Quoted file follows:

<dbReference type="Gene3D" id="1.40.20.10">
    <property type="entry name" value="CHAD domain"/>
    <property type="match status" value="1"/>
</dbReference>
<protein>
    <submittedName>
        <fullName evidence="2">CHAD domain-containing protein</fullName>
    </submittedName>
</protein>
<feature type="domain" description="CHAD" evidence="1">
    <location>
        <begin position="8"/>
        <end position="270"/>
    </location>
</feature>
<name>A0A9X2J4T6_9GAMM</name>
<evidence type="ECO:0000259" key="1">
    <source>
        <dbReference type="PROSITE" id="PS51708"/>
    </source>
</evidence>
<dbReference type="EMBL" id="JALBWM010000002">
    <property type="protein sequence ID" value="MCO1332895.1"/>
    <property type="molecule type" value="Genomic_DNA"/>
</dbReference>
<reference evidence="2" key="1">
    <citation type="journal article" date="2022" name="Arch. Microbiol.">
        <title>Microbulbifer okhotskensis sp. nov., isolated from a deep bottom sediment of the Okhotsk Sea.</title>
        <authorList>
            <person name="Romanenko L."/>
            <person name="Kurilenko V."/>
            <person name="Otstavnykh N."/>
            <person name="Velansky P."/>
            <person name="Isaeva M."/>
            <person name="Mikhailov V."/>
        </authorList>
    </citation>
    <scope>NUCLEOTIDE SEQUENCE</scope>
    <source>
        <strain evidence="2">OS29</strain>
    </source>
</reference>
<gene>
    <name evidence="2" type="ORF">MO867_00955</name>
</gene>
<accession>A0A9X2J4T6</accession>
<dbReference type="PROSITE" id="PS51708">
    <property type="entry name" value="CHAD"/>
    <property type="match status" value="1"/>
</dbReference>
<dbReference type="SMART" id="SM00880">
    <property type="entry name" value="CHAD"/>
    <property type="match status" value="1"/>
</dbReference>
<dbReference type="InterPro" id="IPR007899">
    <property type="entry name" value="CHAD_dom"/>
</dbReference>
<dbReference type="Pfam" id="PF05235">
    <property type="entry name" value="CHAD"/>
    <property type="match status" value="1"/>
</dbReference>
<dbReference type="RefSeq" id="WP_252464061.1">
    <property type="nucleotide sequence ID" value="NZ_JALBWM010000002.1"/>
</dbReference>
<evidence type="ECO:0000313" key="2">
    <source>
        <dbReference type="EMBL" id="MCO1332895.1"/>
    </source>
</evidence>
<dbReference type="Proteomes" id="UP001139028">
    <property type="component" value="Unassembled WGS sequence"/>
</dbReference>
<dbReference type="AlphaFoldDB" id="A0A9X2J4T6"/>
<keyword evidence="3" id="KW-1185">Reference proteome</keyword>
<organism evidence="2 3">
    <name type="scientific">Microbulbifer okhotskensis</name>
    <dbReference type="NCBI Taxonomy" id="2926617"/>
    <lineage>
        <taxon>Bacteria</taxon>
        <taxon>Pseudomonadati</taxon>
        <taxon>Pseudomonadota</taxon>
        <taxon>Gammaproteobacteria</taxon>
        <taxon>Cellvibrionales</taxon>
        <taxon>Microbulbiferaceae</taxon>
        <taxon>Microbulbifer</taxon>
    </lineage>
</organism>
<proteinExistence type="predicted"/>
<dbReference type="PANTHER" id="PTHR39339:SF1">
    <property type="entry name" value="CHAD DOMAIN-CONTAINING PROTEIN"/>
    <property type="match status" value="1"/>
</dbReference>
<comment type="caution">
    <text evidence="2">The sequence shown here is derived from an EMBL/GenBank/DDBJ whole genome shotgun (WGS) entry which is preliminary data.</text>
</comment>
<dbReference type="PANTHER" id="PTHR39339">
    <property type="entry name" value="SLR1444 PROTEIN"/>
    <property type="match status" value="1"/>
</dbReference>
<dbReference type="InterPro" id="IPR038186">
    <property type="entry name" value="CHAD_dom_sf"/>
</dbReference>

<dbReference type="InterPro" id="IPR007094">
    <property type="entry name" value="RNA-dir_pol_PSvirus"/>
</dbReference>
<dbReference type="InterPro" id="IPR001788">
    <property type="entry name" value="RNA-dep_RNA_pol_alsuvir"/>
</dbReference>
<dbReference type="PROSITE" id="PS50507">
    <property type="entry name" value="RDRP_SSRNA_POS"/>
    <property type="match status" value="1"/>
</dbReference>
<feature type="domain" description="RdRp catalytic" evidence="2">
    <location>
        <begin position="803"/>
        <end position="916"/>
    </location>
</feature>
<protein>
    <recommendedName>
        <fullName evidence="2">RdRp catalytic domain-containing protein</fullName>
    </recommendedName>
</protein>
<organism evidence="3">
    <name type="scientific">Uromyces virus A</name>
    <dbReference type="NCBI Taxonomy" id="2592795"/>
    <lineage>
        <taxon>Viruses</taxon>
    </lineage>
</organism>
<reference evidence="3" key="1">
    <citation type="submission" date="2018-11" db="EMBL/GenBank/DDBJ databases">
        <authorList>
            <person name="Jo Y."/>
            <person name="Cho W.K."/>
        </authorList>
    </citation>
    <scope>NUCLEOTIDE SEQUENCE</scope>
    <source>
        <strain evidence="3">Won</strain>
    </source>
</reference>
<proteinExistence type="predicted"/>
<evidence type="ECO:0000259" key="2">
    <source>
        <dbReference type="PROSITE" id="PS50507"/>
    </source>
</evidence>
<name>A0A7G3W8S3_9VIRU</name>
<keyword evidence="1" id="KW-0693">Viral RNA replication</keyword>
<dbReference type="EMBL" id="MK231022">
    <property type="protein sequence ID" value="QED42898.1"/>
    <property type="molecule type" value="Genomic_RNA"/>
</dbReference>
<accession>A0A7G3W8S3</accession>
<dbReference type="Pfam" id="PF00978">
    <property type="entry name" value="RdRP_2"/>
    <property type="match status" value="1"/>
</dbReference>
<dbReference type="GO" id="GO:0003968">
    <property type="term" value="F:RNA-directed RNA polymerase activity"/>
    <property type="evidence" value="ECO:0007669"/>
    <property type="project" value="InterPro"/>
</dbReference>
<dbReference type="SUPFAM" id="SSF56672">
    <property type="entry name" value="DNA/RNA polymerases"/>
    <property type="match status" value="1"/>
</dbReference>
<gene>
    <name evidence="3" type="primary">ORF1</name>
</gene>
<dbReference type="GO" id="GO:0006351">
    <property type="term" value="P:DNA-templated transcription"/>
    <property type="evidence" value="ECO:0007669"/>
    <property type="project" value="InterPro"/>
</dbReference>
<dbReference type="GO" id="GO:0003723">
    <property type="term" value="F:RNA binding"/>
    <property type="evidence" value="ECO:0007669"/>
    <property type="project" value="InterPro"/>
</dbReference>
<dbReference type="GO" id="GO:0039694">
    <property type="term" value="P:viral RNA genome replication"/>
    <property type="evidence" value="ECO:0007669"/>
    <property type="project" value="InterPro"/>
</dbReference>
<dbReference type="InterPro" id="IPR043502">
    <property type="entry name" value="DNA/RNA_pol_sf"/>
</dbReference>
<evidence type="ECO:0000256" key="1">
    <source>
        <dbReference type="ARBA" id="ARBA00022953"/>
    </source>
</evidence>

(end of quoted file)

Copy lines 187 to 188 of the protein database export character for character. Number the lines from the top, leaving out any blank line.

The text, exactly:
<dbReference type="InterPro" id="IPR043502">
    <property type="entry name" value="DNA/RNA_pol_sf"/>